Navigation Links
Ability to literally imagine oneself in another's shoes may be tied to empathy
Date:6/23/2009

New research from Vanderbilt University indicates the way our brain handles how we move through spaceincluding being able to imagine literally stepping into someone else's shoesmay be related to how and why we experience empathy toward others.

The research was recently published in the online scientific journal PLoS ONE. The full article is available at: http://tinyurl.com/lw6qmv.

Empathy involves, in part, the ability to simulate the internal states of others. The authors hypothesized that our ability to manipulate, rotate and simulate mental representations of the physical world, including our own bodies, would contribute significantly to our ability to empathize.

"Our language is full of spatial metaphors, particularly when we attempt to explain or understand how other people think or feel. We often talk about putting ourselves in others' shoes, seeing something from someone else's point of view, or figuratively looking over someone's shoulder," Sohee Park, report co-author and professor of psychology, said. "Although future work is needed to elucidate the nature of the relationship between empathy, spatial abilities and their potentially overlapping neural underpinnings, this work provides initial evidence that empathy might be, in part, spatially represented."

"We use spatial manipulations of mental representations all the time as we move through the physical world. As a result, we have readily available cognitive resources to deploy in our attempts to understand what we see. This may extend to our understanding of others' mental states," Katharine N. Thakkar, a psychology graduate student at Vanderbilt and the report's lead author, said. "Separate lines of neuroimaging research have noted involvement of the same brain area, the parietal cortex, during tasks involving visuo-spatial processes and empathy."

To test their hypothesis that empathy and spatial processes are linked, the researchers designed an experiment in which subjects had to imagine themselves in the position of another person and make a judgment about where this other person's arm was pointing. The task required the subject to mentally transform their body position to that of the other person.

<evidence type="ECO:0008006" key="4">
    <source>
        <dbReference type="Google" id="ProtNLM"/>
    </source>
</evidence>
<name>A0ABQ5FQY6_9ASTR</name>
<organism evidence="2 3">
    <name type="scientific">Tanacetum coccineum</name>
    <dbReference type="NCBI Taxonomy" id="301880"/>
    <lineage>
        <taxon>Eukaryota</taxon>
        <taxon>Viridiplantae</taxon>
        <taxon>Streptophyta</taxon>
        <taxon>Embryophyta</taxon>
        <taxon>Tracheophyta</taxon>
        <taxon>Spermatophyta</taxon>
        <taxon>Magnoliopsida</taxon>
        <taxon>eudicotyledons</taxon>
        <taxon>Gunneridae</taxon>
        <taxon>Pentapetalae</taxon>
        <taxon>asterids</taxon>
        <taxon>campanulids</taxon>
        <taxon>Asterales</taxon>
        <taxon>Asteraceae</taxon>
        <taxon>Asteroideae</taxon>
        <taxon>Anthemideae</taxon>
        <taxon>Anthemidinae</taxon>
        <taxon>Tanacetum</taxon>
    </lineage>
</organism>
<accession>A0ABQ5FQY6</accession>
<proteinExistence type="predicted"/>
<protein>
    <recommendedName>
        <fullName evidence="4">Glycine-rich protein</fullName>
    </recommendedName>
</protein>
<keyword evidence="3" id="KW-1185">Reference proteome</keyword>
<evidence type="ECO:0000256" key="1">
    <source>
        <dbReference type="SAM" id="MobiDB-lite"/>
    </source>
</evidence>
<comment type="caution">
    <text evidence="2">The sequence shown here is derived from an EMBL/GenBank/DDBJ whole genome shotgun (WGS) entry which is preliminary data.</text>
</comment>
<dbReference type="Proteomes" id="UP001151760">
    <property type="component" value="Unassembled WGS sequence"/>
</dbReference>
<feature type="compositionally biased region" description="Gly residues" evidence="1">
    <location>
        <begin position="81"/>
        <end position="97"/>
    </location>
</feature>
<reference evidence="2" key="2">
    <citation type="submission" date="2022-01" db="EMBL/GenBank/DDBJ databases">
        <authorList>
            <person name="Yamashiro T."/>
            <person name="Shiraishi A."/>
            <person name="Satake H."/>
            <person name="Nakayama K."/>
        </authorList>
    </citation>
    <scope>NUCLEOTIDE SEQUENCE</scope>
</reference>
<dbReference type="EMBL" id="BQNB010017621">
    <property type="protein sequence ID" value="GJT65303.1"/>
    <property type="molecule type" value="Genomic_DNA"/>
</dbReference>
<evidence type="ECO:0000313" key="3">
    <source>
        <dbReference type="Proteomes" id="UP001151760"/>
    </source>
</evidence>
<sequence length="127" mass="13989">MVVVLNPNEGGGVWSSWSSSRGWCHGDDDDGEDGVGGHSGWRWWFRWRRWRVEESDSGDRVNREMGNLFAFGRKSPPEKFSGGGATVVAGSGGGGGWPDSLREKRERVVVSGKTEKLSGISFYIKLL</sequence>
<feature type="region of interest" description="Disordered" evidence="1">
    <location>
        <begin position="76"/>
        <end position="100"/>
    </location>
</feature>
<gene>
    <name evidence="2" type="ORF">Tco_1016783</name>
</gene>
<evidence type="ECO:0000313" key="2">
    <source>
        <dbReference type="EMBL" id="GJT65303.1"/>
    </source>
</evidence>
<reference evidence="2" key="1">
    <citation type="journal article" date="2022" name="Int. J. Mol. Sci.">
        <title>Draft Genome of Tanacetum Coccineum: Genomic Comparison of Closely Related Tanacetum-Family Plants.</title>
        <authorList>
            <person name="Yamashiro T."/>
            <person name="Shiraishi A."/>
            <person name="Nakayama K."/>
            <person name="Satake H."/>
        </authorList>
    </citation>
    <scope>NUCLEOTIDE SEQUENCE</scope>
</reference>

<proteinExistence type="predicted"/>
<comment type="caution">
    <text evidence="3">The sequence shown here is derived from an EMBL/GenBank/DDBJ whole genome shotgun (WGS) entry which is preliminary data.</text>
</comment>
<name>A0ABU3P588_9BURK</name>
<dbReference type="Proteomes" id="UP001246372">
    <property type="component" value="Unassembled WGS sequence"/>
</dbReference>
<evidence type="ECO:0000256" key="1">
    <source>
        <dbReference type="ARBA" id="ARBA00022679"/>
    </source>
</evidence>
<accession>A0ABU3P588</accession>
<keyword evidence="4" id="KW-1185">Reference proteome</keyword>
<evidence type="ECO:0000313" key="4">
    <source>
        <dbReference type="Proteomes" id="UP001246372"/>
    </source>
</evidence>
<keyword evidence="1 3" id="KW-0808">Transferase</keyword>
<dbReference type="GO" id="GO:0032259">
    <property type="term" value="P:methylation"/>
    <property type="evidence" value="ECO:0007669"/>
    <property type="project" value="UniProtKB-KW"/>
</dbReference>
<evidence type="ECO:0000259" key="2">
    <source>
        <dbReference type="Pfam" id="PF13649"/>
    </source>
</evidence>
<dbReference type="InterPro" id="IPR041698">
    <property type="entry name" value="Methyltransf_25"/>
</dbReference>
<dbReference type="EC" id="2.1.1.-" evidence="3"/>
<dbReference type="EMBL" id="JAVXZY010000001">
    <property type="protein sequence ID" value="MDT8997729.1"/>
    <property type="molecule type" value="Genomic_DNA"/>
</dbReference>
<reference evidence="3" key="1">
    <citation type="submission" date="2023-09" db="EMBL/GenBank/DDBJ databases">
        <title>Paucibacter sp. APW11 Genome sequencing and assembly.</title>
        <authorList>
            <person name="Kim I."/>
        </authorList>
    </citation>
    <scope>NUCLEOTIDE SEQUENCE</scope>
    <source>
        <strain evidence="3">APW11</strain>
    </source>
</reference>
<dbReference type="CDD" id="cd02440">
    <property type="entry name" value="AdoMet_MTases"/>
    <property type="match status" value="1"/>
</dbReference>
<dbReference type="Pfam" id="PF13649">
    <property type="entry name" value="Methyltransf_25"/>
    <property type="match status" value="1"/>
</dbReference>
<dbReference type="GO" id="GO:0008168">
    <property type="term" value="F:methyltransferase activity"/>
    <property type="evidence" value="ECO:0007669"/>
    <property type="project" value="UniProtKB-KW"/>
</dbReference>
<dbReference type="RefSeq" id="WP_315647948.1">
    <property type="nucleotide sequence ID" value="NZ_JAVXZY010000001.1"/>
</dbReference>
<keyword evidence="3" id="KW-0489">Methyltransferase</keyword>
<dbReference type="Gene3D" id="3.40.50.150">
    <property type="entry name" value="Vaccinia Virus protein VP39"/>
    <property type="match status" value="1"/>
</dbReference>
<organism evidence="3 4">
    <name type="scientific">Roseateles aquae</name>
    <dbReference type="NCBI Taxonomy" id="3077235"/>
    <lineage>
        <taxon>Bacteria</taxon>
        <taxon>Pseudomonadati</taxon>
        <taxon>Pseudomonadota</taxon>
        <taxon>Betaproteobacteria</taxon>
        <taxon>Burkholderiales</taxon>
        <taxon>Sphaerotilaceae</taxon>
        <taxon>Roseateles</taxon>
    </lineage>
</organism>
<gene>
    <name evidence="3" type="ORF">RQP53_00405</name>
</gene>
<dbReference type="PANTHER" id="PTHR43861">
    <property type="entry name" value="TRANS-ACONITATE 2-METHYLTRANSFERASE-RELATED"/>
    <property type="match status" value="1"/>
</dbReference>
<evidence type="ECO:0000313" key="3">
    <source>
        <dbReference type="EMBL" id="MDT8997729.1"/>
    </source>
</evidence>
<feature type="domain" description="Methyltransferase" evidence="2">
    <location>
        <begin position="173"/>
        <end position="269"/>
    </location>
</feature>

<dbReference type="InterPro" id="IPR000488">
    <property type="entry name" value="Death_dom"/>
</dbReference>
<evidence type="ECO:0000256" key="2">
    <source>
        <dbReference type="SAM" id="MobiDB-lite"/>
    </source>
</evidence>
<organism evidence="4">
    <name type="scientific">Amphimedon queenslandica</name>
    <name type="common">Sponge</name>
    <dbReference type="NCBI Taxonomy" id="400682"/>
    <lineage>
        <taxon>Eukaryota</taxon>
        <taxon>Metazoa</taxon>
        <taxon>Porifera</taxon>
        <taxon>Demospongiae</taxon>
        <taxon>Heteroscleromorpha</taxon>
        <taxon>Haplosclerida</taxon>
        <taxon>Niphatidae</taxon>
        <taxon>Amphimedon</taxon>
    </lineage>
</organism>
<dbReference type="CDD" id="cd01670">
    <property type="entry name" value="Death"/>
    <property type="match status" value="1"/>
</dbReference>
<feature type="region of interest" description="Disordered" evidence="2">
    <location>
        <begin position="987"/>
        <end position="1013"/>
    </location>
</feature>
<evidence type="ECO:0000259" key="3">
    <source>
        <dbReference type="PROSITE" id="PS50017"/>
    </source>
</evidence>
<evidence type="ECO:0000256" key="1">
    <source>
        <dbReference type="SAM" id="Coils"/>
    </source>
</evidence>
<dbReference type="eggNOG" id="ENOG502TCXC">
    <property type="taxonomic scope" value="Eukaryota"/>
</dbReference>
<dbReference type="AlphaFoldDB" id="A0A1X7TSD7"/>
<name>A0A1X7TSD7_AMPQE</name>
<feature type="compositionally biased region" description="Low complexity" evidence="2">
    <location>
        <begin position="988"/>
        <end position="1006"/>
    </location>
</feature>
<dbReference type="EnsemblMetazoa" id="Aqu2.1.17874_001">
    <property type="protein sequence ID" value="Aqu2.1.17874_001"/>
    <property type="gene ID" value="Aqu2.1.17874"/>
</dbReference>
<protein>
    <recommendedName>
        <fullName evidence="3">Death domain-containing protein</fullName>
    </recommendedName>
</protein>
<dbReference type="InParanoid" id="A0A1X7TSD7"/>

"We expected that the efficiency with which people could imagine these transformations would be associated with empathy," Thakkar said. "Because we were interested in linking spatial ability with empathy, we also included a very simple task of spatial attention called the line bisection task. This test involves looking at a horizontal line and marking the midpoint. Although this task is very simple, it appears to be a powerful way to assess subtle biases in spatial attention."

The researchers compared performance on the test with how empathetic the subjects reported themselves to be. They found that higher self-reported empathy was associated with paying more attention to the right side of space. Previous research has found that the left side of the face is more emotionally expressive than the right side. Since the left side of the face would be on the right side of the observer, it is possible that attending more to the expressive side of people's faces would allow one to better understand and respond to their mental state. These findings could also point to a role of the left hemisphere in empathy.

The researchers also found that in the female subjects only, the more empathetic people rated themselves, the longer they took to imagine themselves in the position of the person on the screen. Previous work has shown that women generally report more empathy than men and perform worse on tests of visuo-spatial abilities.